According to a biography written by her spiritual director, Germanus Ruoppolo, Galgani began to display signs of the stigmata on June 8, 1899, at the age of twenty-one. She stated that she had spoken with her guardian angel, Jesus, the Virgin Mary, and other saints—especially Gabriel of Our Lady of Sorrows. According to her testimonies, she sometimes received special messages from them about current or future events. With her health in decline, Ruoppolo directed her to pray for the disappearance of her stigmata; she did so and the marks ceased.[1] She said that she resisted the Devil's attacks often.

Galgani was frequently found in a state of ecstasy. She has also been reputed to levitate: she claimed that on one occasion, when her arms were around the crucifix in her dining room and she was kissing the wound on the side of the Crucified, she found herself raised from the floor.[5]

Stigmata[edit]

Galgani is alleged to have experienced stigmata on June 8, 1899, on the eve of the feast of the Sacred Heart. She writes:

I felt an inward sorrow for my sins, but so intense that I have never felt the like again ... My will made me detest them all, and promise willingly to suffer everything as expiation for them. Then the thoughts crowded thickly within me, and they were thoughts of sorrow, love, fear, hope and comfort.

In the subsequent rapture, Gemma saw her guardian angel in the company of the Blessed Virgin Mary:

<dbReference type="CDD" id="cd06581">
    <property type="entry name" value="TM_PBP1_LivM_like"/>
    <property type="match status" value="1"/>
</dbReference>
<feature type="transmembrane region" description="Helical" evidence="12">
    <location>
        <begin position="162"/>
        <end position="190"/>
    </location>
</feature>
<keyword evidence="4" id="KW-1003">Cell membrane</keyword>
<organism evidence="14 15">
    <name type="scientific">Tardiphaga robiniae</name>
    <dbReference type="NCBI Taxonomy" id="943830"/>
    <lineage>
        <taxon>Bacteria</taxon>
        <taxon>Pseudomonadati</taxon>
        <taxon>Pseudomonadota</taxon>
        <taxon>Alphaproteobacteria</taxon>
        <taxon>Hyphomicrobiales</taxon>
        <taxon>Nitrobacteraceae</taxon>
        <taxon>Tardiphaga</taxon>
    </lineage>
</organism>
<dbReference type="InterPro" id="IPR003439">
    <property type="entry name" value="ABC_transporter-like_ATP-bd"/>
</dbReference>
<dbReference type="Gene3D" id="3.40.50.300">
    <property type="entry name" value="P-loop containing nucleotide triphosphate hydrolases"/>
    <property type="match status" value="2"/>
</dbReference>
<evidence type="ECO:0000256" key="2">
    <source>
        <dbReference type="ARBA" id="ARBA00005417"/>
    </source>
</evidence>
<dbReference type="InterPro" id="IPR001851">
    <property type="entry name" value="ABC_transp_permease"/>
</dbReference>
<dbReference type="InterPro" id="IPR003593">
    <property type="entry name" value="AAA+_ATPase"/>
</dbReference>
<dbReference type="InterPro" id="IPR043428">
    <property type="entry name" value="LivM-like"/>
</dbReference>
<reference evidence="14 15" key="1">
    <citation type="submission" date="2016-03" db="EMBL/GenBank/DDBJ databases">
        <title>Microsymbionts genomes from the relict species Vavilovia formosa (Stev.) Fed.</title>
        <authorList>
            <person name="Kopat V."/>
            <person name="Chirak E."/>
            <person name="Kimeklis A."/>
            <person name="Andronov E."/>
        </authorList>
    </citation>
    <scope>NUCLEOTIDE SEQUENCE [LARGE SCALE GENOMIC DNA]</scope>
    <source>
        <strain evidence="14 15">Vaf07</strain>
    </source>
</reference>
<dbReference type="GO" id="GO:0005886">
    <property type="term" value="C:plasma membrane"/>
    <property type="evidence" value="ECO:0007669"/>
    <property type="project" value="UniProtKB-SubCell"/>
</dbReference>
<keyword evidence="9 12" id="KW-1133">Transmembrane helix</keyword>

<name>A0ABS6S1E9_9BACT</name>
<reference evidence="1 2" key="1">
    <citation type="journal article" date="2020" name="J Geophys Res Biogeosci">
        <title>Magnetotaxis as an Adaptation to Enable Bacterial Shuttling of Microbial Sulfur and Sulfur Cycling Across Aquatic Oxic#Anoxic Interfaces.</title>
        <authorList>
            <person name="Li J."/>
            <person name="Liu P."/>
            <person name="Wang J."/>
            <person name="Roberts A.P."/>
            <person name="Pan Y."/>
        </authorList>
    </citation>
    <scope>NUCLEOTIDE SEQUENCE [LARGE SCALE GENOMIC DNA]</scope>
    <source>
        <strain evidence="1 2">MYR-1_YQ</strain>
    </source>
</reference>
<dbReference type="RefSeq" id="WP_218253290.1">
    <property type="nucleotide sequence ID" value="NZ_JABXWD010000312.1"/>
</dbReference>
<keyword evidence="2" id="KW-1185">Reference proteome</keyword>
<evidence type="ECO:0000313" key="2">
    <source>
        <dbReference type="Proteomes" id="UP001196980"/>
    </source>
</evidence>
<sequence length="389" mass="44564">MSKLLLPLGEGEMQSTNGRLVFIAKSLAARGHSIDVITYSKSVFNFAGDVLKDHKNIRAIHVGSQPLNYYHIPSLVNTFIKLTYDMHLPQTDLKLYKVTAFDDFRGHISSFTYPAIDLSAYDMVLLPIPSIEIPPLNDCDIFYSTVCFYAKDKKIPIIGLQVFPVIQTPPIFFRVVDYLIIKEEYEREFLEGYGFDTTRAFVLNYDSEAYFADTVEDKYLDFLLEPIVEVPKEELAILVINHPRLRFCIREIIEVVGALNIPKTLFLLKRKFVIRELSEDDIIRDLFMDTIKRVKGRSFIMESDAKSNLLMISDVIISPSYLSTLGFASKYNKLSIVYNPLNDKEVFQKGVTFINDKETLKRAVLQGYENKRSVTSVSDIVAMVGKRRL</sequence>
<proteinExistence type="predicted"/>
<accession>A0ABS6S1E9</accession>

The Blessed Virgin Mary opened her mantle and covered me with it. At that very moment Jesus appeared with his wounds all open; blood was not flowing from them, but flames of fire which in one moment came and touched my hands, feet and heart. I felt I was dying, and should have fallen down but for my Mother (Blessed Virgin Mary) who supported me and kept me under her mantle. Thus I remained for several hours. Then my Mother kissed my forehead, the vision disappeared and I found myself on my knees; but I still had a keen pain in my hands, feet and heart. I got up to get into bed and saw that blood was coming from the places where I had the pain. I covered them as well as I could and then, helped by my guardian angel, got into bed.[5]

Physician Pietro Pfanner who had known Saint Gemma since her childhood examined her claims of stigmata. He observed hysterical behaviour and suspected she may have suffered from a form of neurosis.[6] Pfanner examined Gemma and noted spots of blood on the palms of her hands but when he ordered the blood to be wiped away with a wet towel there was no wound. He concluded the phenomena was self-inflicted. This was confirmed on another occasion by Gemma's fostermother Cecilia Giannini who observed a sewing needle on the floor next to her.[6]

Reception[edit]

Gemma Galgani, published in 1916

Family and public[edit]

Galgani was well known in the vicinity of Lucca before her death, especially to those in poverty. Opinions of her were divided. Some people admired her extraordinary virtues and referred to her as The Virgin of Lucca out of pious respect and admiration. Others mocked her (including her younger sister, Angelina, who apparently used to make fun of Galgani during such experiences,[7] and during Galgani's canonization process was deemed as "unfit" to testify due to accusations of attempting to profit from Galgani's reputation). In light of the extraordinary events surrounding her life, some skeptics thought that she had a mental illness.